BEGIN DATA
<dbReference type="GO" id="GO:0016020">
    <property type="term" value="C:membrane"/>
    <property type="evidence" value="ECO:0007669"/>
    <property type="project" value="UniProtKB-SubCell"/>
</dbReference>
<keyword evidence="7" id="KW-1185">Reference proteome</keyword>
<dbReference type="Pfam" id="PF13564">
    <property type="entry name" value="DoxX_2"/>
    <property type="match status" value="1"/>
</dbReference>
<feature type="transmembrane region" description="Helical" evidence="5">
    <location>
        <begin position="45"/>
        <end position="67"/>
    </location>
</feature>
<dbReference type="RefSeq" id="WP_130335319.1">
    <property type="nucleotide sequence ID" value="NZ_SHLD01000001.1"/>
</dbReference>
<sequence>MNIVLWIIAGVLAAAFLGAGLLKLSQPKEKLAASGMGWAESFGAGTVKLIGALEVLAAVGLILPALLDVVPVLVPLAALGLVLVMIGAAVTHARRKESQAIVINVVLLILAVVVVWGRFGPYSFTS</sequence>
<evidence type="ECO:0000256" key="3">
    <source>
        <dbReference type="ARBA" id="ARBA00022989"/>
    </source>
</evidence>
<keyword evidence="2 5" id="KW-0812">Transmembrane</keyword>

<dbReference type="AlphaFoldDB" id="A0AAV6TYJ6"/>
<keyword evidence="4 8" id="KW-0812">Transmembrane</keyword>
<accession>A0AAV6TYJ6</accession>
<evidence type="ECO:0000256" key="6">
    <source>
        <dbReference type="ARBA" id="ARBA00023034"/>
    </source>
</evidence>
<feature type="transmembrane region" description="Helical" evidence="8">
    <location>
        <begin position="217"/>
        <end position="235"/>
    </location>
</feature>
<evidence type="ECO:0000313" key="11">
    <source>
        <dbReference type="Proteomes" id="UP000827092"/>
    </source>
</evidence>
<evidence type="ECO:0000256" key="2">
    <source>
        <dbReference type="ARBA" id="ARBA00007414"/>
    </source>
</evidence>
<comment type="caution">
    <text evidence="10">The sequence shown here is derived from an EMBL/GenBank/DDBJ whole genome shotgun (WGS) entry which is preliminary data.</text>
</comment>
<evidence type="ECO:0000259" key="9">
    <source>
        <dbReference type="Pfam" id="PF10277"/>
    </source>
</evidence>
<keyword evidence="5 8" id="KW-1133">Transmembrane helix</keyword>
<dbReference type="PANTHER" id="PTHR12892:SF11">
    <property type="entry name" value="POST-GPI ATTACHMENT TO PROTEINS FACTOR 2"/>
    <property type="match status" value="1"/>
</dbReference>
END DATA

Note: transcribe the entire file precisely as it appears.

<dbReference type="GO" id="GO:0016020">
    <property type="term" value="C:membrane"/>
    <property type="evidence" value="ECO:0007669"/>
    <property type="project" value="UniProtKB-SubCell"/>
</dbReference>
<keyword evidence="7" id="KW-1185">Reference proteome</keyword>
<dbReference type="Pfam" id="PF13564">
    <property type="entry name" value="DoxX_2"/>
    <property type="match status" value="1"/>
</dbReference>
<feature type="transmembrane region" description="Helical" evidence="5">
    <location>
        <begin position="45"/>
        <end position="67"/>
    </location>
</feature>
<dbReference type="RefSeq" id="WP_130335319.1">
    <property type="nucleotide sequence ID" value="NZ_SHLD01000001.1"/>
</dbReference>
<sequence>MNIVLWIIAGVLAAAFLGAGLLKLSQPKEKLAASGMGWAESFGAGTVKLIGALEVLAAVGLILPALLDVVPVLVPLAALGLVLVMIGAAVTHARRKESQAIVINVVLLILAVVVVWGRFGPYSFTS</sequence>
<evidence type="ECO:0000256" key="3">
    <source>
        <dbReference type="ARBA" id="ARBA00022989"/>
    </source>
</evidence>
<keyword evidence="2 5" id="KW-0812">Transmembrane</keyword>

<dbReference type="AlphaFoldDB" id="A0AAV6TYJ6"/>
<keyword evidence="4 8" id="KW-0812">Transmembrane</keyword>
<accession>A0AAV6TYJ6</accession>
<evidence type="ECO:0000256" key="6">
    <source>
        <dbReference type="ARBA" id="ARBA00023034"/>
    </source>
</evidence>
<feature type="transmembrane region" description="Helical" evidence="8">
    <location>
        <begin position="217"/>
        <end position="235"/>
    </location>
</feature>
<evidence type="ECO:0000313" key="11">
    <source>
        <dbReference type="Proteomes" id="UP000827092"/>
    </source>
</evidence>
<evidence type="ECO:0000256" key="2">
    <source>
        <dbReference type="ARBA" id="ARBA00007414"/>
    </source>
</evidence>
<comment type="caution">
    <text evidence="10">The sequence shown here is derived from an EMBL/GenBank/DDBJ whole genome shotgun (WGS) entry which is preliminary data.</text>
</comment>
<evidence type="ECO:0000259" key="9">
    <source>
        <dbReference type="Pfam" id="PF10277"/>
    </source>
</evidence>
<keyword evidence="5 8" id="KW-1133">Transmembrane helix</keyword>
<dbReference type="PANTHER" id="PTHR12892:SF11">
    <property type="entry name" value="POST-GPI ATTACHMENT TO PROTEINS FACTOR 2"/>
    <property type="match status" value="1"/>
</dbReference>